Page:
November 8th, 2013
01:45 PM ET

'We were wrong': CBS's Lara Logan apologizes for Benghazi report

By David Simpson

CBS correspondent Lara Logan apologized Friday and said the network was "wrong" for a "60 Minutes" report that raised questions about the Obama administration's response to last year's attack on the U.S. diplomatic compound in Benghazi, Libya. The assault left four Americans dead, including Ambassador Christopher Stevens.

"In this case, we were wrong. We made a mistake," she said on "CBS This Morning." "That's disappointing for any journalist. It's very disappointing for me."

A primary source for the "60 Minutes" report on October 27 was a security contractor using the pseudonym "Morgan Jones," later identified as Dylan Davies. Davies told CBS he was able to reach the Benghazi compound on the night of September 11, 2012, scale a wall and even fight off a militant.

That story cast doubt on whether the Obama administration sent all possible help to try to save Stevens and his three colleagues. The "60 Minutes" story was cited by congressional Republicans who have demanded to know why a military rescue was not attempted.

FULL STORY
Post by:
Filed under: Benghazi
soundoff (9 Responses)
  1. Melissa

    Wait... let me get this right. First Lara Logan is overseas-Afghanistan...gets pregnant by a married army officer over there then later, accuses a "mob" in India or somewhere of inappropriate touching and she feared for her life which we find out it was a lie per her cameraman and now somebody lies to her about a news story and she feels victimized? That's hilarious. Dan Rather was fired for something like this... she needs to go too. When I see her on the news, I switch stations.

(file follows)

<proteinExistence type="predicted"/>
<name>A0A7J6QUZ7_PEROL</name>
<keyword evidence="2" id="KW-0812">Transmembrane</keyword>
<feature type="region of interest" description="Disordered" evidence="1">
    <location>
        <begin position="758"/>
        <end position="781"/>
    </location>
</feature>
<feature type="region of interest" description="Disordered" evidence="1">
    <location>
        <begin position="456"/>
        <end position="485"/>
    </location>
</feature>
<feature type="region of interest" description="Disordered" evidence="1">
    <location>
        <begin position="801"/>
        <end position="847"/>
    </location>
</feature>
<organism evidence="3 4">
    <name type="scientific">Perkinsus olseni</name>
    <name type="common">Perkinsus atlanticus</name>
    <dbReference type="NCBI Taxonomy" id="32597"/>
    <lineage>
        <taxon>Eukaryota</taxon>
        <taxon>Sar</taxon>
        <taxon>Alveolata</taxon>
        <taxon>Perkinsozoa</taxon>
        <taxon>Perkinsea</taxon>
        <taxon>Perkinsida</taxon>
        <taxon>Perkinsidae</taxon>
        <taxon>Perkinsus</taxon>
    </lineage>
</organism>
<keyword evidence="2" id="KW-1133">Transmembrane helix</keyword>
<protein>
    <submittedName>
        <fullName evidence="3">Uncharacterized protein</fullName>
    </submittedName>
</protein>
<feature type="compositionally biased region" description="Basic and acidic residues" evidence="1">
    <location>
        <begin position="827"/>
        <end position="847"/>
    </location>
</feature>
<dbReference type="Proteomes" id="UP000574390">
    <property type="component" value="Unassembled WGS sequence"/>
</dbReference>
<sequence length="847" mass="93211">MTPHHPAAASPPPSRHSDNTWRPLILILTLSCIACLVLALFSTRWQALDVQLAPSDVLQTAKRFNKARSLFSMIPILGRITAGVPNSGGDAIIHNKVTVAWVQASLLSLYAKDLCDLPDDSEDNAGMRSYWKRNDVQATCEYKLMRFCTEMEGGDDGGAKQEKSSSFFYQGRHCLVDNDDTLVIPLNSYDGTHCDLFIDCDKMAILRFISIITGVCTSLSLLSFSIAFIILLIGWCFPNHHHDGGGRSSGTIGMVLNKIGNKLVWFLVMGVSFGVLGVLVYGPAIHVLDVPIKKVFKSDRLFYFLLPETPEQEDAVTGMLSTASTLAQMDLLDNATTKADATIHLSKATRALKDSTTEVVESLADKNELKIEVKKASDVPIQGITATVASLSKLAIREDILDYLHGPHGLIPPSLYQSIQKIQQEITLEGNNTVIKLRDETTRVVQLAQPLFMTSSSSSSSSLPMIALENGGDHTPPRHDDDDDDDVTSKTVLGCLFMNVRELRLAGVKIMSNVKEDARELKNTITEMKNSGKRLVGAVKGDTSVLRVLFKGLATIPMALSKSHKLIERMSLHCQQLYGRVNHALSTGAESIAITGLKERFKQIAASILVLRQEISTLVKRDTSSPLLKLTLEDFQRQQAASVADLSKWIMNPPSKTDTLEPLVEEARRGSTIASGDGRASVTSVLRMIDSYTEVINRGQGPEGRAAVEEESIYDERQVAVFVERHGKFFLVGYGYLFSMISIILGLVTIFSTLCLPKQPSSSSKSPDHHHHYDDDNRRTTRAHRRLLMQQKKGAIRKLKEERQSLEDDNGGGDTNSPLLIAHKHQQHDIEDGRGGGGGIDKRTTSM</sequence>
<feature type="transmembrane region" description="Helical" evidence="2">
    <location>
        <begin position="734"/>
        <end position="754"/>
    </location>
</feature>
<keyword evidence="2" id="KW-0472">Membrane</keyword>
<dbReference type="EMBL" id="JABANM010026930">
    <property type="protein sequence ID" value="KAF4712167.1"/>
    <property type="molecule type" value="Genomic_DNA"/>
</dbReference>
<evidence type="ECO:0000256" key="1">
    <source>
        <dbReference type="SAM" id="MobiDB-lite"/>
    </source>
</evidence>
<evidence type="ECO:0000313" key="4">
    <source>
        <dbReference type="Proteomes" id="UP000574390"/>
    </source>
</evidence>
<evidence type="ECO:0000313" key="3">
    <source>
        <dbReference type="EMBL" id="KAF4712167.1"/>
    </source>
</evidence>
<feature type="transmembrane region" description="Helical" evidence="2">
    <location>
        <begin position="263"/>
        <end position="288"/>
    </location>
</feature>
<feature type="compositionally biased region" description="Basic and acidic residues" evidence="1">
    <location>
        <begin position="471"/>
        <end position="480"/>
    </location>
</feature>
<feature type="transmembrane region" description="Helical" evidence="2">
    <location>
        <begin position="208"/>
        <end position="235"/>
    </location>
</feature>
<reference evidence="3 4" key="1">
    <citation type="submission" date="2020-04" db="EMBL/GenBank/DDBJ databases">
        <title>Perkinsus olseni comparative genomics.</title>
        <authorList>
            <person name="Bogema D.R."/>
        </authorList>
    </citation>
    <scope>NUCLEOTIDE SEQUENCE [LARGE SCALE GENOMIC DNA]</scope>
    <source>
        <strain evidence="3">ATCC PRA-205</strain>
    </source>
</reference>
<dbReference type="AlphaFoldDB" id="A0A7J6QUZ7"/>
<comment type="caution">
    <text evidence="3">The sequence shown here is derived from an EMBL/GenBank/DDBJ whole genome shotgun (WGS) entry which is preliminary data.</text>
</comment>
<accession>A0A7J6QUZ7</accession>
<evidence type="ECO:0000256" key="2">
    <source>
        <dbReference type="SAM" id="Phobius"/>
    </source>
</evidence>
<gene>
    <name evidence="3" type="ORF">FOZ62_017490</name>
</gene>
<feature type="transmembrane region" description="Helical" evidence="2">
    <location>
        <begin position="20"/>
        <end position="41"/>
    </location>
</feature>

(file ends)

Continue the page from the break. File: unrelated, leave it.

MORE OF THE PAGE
November 13, 2013 at 2:44 pm | Reply
  2. Random

    No matter how you hash it, or what media you force to recant.... The facts available to us don't change.
    The administration sat on its hands and told us it was because of a movie. That was utter bs. Obama and clinton lied. Seemingly they lied while being fully aware they were.
    Really this isnt a huge deal. Maybe they didnt know till a day later, if so they shouldnt be doing the job, the only way to have delt with this was to be honest. That didnt seem to happen. No matter what kind of bun brusing you give the media your actions are still transparent. I expect the news to mess up. I dont expect the president to bs me. At some point all you can do is own up for it, or you will lose elections based on not owning up for making a bad call.

    November 12, 2013 at 10:25 am | Reply
  3. Admiral Ackbar

    Lara, It's a Trap!

    November 11, 2013 at 11:17 pm | Reply
  4. d

    And the administration is hoping this mea culpa about the event is a bigger story than the event itself.

    November 10, 2013 at 12:15 am | Reply
  5. Realpolitech

    She should have switched outfits. What she wore during the retraction should have been worn during the 60 minutes interview. That way no one would have remembered the apology.

    November 9, 2013 at 10:11 pm | Reply
  6. StanCalif

    Surprise! Today we don't have real journalists, only "headline creators". This leads to so much misinformation reported as truth! All that matters in our media today is getting "eyeballs" and selling ads! Our "free press" is free to say anything, truthful or not! We all suffer from this!
    Our "free press" is supposed to be our protection from lying politicians, who seem to get better and better at telling lies since the press swallows everything they say without question! What is being taught in journalism classes today? Your employers profits are more important than keeping your mouths shut until to know the "facts"?

    November 9, 2013 at 11:57 am | Reply
  7. straighttalk

    Well, journalists who make mistakes should take responsibility and step down. Good by Lara Logan.

    November 9, 2013 at 5:38 am | Reply
  8. itwasthebestoftimes

    Mr. Morgan better get a Fresnell lens prescription, ASAP.

    November 9, 2013 at 2:20 am | Reply

Post a comment


 

CNN welcomes a lively and courteous discussion as long as you follow the Rules of Conduct set forth in our Terms of Service. Comments are not pre-screened before they post. You agree that anything you post may be used, along with your name and profile picture, in accordance with our Privacy Policy and the license you have granted pursuant to our Terms of Service.